IWWG Task group on

Prevention of Food Waste

TG Leader: Peter J. Shaw

 

Background

Food is an essential part of our life as it covers physiological (e.g. nutrient supply), social (such as identity or status), cultural (for instance taboo and values) and psychological (e.g. pleasure) functions. The supply of food for human consumption implicates numerous research activities (such as biotechnology and food safety) and considerable efforts in production (e.g. manpower, energy, soil, water, knowledge), processing (energy, knowledge, packaging), distribution (mainly energy) and trade (stockyard, energy). Indeed, food represents one of the most demanding products from a point of view of energy and resources. Moreover, food supply chain frequently features as a central theme in connection with ethics as well as social and environmental responsibility - as is the case with hunger, Fair Trade and organic food issues.

Nevertheless a large quantity of still edible food is disposed of during all stages of production, processing, distribution and usage. A part is still suitable for human consumption such as surpluses from agriculture, processing and trade, surplus cooked meals from hospitality sector or food which is disposed of with unopened packaging or only partly used food (e.g. half loaf of bread) at household level. In addition to the social and ethical issues as well as economic value involved in the wastage of edible food, considerable efforts are required in the correct handling of food residues in waste management. A huge amount of food waste is directly landfilled worldwide and converted into methane due to the conditions present. Thus, high quality food produced through use of various resources in compliance with strict legal restrictions continues to contribute towards global climate change even at the end of life.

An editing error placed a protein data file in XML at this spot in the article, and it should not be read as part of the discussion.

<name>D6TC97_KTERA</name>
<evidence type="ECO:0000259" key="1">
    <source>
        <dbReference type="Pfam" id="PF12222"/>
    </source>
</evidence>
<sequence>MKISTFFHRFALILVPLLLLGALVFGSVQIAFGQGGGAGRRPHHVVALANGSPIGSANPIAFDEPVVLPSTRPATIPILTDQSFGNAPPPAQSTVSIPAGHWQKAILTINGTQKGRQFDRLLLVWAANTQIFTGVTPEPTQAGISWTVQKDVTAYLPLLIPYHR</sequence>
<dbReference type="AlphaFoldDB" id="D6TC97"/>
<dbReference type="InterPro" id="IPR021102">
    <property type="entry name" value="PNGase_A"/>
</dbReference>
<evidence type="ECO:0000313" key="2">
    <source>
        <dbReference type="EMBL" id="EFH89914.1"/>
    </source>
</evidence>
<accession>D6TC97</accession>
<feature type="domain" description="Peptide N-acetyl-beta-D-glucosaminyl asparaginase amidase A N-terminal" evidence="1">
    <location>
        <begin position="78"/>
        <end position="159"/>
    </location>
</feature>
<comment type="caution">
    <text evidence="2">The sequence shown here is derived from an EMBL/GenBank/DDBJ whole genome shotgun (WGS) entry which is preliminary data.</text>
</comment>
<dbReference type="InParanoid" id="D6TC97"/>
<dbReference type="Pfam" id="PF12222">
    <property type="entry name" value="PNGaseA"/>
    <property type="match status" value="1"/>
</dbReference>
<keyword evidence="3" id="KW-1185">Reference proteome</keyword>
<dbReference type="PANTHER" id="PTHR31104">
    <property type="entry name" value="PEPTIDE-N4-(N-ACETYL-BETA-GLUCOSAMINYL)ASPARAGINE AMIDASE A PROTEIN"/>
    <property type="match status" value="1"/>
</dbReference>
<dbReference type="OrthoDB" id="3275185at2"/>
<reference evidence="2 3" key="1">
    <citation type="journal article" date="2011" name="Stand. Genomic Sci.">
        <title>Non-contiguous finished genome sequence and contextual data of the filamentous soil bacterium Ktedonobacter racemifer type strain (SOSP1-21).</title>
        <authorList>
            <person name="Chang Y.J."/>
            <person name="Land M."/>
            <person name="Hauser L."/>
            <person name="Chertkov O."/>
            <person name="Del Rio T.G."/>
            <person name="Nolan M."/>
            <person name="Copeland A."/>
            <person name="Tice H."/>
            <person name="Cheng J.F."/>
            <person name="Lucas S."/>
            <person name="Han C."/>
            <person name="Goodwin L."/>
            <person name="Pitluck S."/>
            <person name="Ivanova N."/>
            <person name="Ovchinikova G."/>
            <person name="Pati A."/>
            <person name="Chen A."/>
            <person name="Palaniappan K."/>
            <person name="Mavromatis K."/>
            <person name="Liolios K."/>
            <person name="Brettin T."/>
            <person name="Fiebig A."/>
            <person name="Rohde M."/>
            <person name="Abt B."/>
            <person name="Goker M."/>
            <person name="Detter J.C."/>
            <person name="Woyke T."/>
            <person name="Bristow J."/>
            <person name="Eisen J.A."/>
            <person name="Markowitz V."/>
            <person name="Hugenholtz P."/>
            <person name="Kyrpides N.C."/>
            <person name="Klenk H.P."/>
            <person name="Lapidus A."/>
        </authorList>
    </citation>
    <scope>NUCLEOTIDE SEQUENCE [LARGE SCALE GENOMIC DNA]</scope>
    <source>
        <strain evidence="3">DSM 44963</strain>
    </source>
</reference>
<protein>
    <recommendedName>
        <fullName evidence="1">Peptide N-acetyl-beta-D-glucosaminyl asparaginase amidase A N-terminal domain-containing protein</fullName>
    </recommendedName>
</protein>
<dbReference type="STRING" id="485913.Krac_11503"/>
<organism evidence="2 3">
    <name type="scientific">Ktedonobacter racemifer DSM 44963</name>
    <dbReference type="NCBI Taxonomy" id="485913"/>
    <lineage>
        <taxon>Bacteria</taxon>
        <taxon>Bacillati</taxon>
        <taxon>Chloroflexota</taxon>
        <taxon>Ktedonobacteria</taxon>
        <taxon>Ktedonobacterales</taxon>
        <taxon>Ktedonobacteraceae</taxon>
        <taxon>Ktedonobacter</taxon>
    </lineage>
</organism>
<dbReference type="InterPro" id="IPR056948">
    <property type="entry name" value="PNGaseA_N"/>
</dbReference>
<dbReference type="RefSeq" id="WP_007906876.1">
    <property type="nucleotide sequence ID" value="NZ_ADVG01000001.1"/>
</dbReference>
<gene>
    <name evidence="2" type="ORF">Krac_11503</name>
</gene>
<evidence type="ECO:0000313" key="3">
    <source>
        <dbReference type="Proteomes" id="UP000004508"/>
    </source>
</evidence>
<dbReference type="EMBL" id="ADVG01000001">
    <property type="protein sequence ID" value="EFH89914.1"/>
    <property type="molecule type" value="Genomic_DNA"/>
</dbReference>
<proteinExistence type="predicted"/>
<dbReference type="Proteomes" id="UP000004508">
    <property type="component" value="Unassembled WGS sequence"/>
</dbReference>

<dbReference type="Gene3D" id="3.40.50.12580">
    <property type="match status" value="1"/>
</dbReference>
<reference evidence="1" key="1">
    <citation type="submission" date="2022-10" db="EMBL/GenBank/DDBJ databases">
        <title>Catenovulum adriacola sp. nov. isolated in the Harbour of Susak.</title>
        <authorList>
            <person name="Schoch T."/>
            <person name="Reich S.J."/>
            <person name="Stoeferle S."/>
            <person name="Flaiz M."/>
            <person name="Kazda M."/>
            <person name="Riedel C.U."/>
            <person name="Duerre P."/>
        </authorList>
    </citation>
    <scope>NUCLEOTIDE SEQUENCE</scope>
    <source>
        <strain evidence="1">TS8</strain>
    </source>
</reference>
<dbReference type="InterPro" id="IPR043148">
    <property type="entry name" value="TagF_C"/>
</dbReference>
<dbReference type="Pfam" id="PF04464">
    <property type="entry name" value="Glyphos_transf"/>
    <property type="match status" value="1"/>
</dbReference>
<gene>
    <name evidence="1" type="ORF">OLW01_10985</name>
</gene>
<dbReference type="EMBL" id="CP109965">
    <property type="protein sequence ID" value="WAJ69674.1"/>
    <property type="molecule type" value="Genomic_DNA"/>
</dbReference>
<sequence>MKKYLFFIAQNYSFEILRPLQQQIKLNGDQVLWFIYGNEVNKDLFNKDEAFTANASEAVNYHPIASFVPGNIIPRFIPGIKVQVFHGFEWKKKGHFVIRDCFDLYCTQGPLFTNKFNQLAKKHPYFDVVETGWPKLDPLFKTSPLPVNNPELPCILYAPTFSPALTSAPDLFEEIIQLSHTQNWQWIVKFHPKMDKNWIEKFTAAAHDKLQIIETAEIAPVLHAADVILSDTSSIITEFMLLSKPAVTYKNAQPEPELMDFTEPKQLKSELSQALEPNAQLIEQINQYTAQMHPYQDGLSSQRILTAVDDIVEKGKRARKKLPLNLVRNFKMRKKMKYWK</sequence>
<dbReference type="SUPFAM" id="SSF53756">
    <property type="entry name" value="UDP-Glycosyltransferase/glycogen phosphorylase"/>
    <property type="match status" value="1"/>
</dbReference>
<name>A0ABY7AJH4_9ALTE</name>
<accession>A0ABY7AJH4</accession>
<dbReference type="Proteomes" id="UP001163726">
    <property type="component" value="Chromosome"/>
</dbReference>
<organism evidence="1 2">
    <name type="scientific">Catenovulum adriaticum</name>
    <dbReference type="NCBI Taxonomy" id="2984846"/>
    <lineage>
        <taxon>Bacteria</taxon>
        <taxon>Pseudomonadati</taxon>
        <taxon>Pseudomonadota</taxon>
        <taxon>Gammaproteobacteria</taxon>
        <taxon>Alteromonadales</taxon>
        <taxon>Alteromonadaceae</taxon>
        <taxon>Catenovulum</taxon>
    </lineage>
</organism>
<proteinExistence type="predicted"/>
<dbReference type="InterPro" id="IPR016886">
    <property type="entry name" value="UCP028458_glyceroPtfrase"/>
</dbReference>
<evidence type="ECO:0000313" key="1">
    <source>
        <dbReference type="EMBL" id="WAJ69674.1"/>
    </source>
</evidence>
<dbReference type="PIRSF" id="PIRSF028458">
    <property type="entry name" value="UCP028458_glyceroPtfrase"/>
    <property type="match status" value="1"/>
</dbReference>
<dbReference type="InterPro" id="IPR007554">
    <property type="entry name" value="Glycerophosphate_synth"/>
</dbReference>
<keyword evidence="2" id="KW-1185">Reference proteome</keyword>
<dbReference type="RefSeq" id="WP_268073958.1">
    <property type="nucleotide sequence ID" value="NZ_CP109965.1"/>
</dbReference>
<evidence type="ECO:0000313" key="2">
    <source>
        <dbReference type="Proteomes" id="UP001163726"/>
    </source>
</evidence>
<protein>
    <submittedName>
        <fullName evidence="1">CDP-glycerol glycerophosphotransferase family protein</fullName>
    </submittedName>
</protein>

Typically, when dealing with food waste particular emphasis is focused on technical solutions regarding waste treatment such as separate collection, anaerobic digestion or composting. In contrast, the focus of the IWWG task group is the prevention of food waste throughout the food supply chain. Therefore besides some technical aspects, particularly environmental, behavioral, psychological, economic, political and social viewpoints with regard to food waste are considered and represented by the international members of the group.

History of the Task Group

The demand for an international working group on food waste prevention was first declared at a workshop held at the Sardinia Symposium in 2009 and was supported by experiences from several previous as well as further meetings (e.g. Climate Smart Food Conference in Lund, Sardinia 2005 & 2007). At Venice Conference 2010, the IWWG managing board introduced the new task group on “Prevention of Food Waste”. Felicitas Schneider from BOKU University Vienna was appointed to chair the task group. The first meeting of the new task group was held at Sardinia Conference 2011 (Thirteenth International Waste Management and Landfill Symposium, 3-7 October 2011 S. Margherita di Pula (Cagliari), Italy). Since then, the task group organised several workshops at Sardinia Symposium and the members runs various national and international projects on the topic. The joint experiences are collected within the task group to further develop the issue of prevention of food waste on an international basis.